Dr. Howard Farran has been lecturing to international audiences on the business of dentistry. With his blunt, practical, and often times humorous insights into the industry’s most controversial subjects, he has been captivating audiences since 1990. He was then, and is still now, driven by a genuine passion for helping dentists provide faster, easier, lower cost dentistry of a higher quality to their patients.
Dr Farran is the owner and founder of the hit vlog series “Dentistry Uncensored with Howard Farran”, where he discusses these topics with some of the best Doctors, Dentists, and Dental Practitioners of today. Dr. Jonathan Cook was recently a guest on his show, and has allowed us to share with you their conversation.
Howard Farran: And then Lauderdale by the sea?
Jonathan Cook: Lauderdale by the sea is one practice that we purchased in 2016. And then have since folded in another practice, as well. So essentially, the downtown one is one in three practices, if you want to call it that. And the Lauderdale by the sea practice is a one in two practice. So we’ve got one practice that folded into another existing practice.
Howard Farran: So you call Lauderdale by the sea one in two and then downtown Fort Lauderdale one in three?
Jonathan Cook: One in three. Exactly, yeah.
Howard Farran: Yeah, that is … So now, your new partner, the first one you were 49, he was 51. And now, this John DeStephan, you fixed out your 51, he’s 49. Talk about what that means.
Jonathan Cook: Well, so when it comes to any strategic decision, you want to feel like your voice is heard. And I’m not saying that you can’t have a nice working partnership where both voices are heard, regardless of the shares breakdown, but when you have one majority partner, it can become challenging when you start to see different visions for the practice. When I started that practice down in Miami, I had an exponential learning curve just based on how quickly things grew and how young I was. So I was taking a lot on.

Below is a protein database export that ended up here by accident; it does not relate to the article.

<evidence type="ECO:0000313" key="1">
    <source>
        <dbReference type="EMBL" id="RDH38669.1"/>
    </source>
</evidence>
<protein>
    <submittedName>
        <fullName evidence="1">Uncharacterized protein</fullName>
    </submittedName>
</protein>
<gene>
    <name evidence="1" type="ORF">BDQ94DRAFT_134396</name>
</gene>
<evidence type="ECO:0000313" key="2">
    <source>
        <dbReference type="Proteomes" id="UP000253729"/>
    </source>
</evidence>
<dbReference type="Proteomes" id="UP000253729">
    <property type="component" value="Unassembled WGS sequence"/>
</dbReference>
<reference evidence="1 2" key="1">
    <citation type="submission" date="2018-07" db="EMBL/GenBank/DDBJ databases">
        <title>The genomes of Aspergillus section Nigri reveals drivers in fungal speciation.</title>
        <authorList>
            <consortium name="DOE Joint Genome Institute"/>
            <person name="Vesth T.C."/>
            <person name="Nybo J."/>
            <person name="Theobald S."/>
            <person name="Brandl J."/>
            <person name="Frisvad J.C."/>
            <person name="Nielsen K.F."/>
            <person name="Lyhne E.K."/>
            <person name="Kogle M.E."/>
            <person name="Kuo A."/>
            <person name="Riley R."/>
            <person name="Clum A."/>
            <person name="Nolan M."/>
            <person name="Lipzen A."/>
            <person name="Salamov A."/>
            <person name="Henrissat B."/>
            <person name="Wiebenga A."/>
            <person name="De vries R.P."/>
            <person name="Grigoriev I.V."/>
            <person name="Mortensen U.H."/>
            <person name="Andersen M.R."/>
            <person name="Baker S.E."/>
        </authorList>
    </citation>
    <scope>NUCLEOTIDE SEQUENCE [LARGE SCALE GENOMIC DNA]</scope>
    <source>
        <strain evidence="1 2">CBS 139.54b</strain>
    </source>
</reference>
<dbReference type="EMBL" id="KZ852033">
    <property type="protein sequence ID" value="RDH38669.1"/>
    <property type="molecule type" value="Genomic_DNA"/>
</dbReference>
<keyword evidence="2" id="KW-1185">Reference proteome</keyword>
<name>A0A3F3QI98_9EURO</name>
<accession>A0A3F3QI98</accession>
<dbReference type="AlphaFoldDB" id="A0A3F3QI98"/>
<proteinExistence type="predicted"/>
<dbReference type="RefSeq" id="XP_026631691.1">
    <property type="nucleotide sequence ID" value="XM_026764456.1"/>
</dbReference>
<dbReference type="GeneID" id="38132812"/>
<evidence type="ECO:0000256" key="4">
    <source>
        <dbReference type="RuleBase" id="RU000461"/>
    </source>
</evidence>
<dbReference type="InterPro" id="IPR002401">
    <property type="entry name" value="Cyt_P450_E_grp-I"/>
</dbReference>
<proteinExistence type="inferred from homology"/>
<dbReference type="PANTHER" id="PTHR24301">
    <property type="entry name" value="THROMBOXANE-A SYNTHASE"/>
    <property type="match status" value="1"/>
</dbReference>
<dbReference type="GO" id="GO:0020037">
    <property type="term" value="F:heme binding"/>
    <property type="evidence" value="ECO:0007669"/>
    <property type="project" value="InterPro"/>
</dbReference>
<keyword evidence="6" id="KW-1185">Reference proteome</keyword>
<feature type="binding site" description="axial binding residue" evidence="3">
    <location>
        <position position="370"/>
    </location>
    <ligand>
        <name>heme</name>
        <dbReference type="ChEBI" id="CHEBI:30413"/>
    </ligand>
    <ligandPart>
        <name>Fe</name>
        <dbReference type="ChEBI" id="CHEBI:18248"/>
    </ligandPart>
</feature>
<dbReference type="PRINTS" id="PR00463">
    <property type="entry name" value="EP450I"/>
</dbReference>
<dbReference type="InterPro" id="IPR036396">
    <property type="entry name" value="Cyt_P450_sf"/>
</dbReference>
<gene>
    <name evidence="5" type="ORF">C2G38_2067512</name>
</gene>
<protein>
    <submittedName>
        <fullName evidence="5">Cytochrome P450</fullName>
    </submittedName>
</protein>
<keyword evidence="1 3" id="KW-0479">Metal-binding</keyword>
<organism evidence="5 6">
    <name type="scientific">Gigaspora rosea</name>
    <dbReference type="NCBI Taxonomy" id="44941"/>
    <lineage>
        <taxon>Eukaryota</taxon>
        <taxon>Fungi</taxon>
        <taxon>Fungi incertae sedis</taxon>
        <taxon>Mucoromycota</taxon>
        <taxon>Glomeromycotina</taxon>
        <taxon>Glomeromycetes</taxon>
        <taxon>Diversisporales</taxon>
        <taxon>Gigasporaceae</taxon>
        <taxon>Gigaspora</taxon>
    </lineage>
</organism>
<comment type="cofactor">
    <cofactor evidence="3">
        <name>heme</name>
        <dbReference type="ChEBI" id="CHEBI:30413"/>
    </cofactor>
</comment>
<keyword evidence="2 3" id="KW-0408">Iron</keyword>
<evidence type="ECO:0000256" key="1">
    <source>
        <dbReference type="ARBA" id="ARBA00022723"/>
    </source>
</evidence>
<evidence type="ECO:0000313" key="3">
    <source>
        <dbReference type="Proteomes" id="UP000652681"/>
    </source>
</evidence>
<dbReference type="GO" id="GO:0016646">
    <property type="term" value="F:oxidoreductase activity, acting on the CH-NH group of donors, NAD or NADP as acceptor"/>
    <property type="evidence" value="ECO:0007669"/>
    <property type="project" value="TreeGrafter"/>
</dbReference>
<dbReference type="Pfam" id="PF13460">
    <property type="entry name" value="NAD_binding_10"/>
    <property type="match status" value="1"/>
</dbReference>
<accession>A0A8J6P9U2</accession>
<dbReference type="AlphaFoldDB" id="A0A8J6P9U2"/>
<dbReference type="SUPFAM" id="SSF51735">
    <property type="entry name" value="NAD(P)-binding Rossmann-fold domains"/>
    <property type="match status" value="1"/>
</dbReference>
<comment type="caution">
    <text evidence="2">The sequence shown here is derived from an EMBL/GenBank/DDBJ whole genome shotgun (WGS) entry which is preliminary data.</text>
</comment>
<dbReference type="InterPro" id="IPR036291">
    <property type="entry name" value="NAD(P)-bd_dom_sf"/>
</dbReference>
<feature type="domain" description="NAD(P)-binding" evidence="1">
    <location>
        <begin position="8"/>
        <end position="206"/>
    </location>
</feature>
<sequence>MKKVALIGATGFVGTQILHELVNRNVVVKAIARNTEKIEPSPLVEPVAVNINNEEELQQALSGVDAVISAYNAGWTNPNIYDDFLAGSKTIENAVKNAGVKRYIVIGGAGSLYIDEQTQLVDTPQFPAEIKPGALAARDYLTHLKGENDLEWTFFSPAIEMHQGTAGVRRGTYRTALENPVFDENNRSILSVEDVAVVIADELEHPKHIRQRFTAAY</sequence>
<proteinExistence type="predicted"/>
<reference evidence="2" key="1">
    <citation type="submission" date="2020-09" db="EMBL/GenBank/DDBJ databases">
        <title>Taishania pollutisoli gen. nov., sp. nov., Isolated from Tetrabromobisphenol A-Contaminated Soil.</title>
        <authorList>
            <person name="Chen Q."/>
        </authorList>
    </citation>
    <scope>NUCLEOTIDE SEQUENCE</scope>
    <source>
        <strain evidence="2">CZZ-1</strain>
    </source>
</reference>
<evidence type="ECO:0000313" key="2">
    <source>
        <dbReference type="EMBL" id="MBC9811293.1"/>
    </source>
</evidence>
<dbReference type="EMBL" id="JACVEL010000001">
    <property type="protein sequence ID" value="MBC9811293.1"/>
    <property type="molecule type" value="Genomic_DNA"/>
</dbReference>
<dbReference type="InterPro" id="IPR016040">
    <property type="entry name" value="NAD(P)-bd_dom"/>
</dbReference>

Jonathan Cook: But you can imagine, if I’m living in that practice, and working that practice, and my partner who’s the 51% shareholder is essentially a silent partner, it can be challenging. How do you really voice yourself to your partner and have him really understand what’s going on. I mean, I had a mess on my hands at times that made it very difficult for me to manage. You can imagine me at 29 years of age trying to manage a 72, 73 year old guy who’s house I was living in. It wasn’t easy.
Jonathan Cook: And not to mention, the staff that we retained. And a lot of these ideas and decisions were made by default that my partner made. And I was okay doing that because I’m like, “Okay, you’re 65 years old, you’ve got your 10 practices in New York, of course you know what to do.” But the message that was being missed was the fact that we wasn’t living in my practice. As much of a voice as I felt like I had, how many conversations can you possibly have with somebody telling them the same thing over and over. And it’s not real until that person is living it, and so that wasn’t going to happen. He was up in New York and I was down in Florida.
Howard Farran: Well, there’s nothing more beautiful than an org chart. And you look at the major religions, there’s one God. If you have multiple religions, there’s a God of thunder and a God of lightning. What happens? And a 51/49 just reduces so much legal battles because you have an org chart. If you own 51%, you might as well own 100%. So the other guy’s a minority partner, but a lot of guys don’t want to be the alpha male. They want to be an owner, but they don’t want to be the alpha male because they think someone else does it better. So how many dentist associates do you have in those two locations that are employees?
Jonathan Cook: So we’ve got myself, my partner, a periodontist, and as of mid last year, we had three associates, all of which … And this is, again, another lesson for the youngsters out there as to how to manage and scale back your efforts and to get things more simplified. So you may ask yourself, “Well, how do you go from having three associates to only two?” Again, assuming my partner’s an associate and our periodontist is an associate.